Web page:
April 17th – Every day, new flowers and leaves. This is fantastic, and just what I’ve been waiting for. All I need now is the sun to do it’s thing…
Spotted in a roadside verge near Lower Stonnall on Gravelly Lane – one of my all time favourite spring flowers – muscari or grape hyacinth. A garden favourite, I’m not sure if they’re native here or a garden escapee. But they are so very gorgeous, tiny blue arrangements of even tinier obovoid flowers.
April 16th – I rode into Lichfield to do some shopping and errands, and noticed how all the spring flowers were out. In Festival Gardens, the mascara or grape hyacinths were the deepest electric blue; by Minster Pool the tulips were a beautiful regiment of cream and St. Michael’s churchyard has a huge glade of wild garlic, bluebells and primroses.
Just that morning we’d had quite heavy snow showers.
This unusual but beautiful spring continues.
April 4th – Passing through Lichfield and back later in the day, spring really was in the air. The sun shone patchily on the rolling landscape between the canal and Hammerwich, whereas Minster Pool was dark and broody. On my return, I noticed gorgeous colour as the weeping willows are in bud in Festival Gardens, and grape hyacinths are growing well on the verges of the main roads.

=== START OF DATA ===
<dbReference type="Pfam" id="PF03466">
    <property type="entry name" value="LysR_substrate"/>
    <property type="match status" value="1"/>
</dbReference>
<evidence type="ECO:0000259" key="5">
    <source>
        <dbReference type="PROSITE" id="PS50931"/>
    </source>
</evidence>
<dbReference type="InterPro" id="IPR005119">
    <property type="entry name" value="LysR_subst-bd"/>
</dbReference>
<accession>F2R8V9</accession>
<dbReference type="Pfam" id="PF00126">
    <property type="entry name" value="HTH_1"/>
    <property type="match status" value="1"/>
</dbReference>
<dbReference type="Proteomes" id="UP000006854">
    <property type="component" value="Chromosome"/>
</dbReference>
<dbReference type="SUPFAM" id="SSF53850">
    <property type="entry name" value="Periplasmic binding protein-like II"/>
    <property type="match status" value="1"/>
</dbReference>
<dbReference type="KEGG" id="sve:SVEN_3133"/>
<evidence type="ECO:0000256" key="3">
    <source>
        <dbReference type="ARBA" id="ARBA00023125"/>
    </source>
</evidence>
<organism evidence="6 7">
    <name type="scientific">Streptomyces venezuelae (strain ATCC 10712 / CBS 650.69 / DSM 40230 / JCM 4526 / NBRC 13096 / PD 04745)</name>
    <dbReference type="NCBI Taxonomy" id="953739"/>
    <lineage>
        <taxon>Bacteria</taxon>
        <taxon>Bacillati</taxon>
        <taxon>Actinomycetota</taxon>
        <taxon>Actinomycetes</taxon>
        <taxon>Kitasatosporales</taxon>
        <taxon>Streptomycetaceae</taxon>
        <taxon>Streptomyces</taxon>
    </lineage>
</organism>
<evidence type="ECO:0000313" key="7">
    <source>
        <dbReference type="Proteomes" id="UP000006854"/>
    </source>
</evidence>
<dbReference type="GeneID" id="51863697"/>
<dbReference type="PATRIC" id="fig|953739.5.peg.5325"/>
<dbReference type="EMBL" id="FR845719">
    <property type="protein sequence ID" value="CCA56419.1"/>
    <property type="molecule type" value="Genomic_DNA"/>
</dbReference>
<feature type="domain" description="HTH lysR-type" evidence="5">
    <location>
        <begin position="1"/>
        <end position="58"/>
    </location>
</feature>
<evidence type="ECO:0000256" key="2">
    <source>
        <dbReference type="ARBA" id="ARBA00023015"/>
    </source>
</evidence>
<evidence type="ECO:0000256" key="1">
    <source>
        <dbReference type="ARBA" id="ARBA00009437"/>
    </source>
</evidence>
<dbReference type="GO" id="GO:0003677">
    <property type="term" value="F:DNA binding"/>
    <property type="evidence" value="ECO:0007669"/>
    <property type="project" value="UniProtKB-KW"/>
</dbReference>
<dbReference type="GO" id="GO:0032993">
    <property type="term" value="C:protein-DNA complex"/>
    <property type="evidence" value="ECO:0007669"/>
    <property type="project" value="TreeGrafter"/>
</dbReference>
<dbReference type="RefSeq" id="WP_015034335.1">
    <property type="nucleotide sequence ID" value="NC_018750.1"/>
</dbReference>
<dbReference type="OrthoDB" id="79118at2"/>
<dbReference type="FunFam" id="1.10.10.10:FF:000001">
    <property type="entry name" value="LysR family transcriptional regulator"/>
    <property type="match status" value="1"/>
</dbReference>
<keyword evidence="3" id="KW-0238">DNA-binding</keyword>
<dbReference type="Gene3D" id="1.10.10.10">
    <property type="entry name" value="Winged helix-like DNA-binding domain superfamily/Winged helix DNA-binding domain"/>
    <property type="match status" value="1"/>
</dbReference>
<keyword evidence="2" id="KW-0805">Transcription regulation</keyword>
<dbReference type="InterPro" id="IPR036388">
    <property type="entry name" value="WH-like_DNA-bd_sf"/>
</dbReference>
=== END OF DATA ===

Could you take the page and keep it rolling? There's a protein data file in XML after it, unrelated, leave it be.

One odd thing is the white plant flowering at the edge of the verges; this tiny flower is Danish scurvy grass, a formerly coastal flower that thrives beside main roads in the salty soil caused by winter gritting.
April 23rd – To be in England, in the springtime. I had to go to Leicester, and the patch of waste ground that so enthrals me at South Wigston Station was, as ever, a joy to the heart. Beebuzz and birdsong greeted me as I hefted my bike of the train in the bright, warm sun; peacock butterflies flitted about the lush flowers. Grape Hyacinth, primrose, gorse, dandelion. Performing for me, in this moment, in the middle of urban sprawl. A small wayside oasis, hardly noticed by anyone.
It doesn’t get much better than this.
March 26th – Beauty can be found in very unexpected places. As I got off the train into a sunny South Wigston, in Leicester, these gorgeous grape hyacinths were growing up a piece of grass that’s usually wasteland. Mixed in were primroses, polyanthus and what seemed to be some kind of violet. This station is is normally just one away from being the rectum of the UK rail system, only beating Lichfield Trent Valley because it has ramp access to bot platforms. Usually it’s desolate, untidy and lonely, often threatening. Today, it was a little oasis of purple and joy…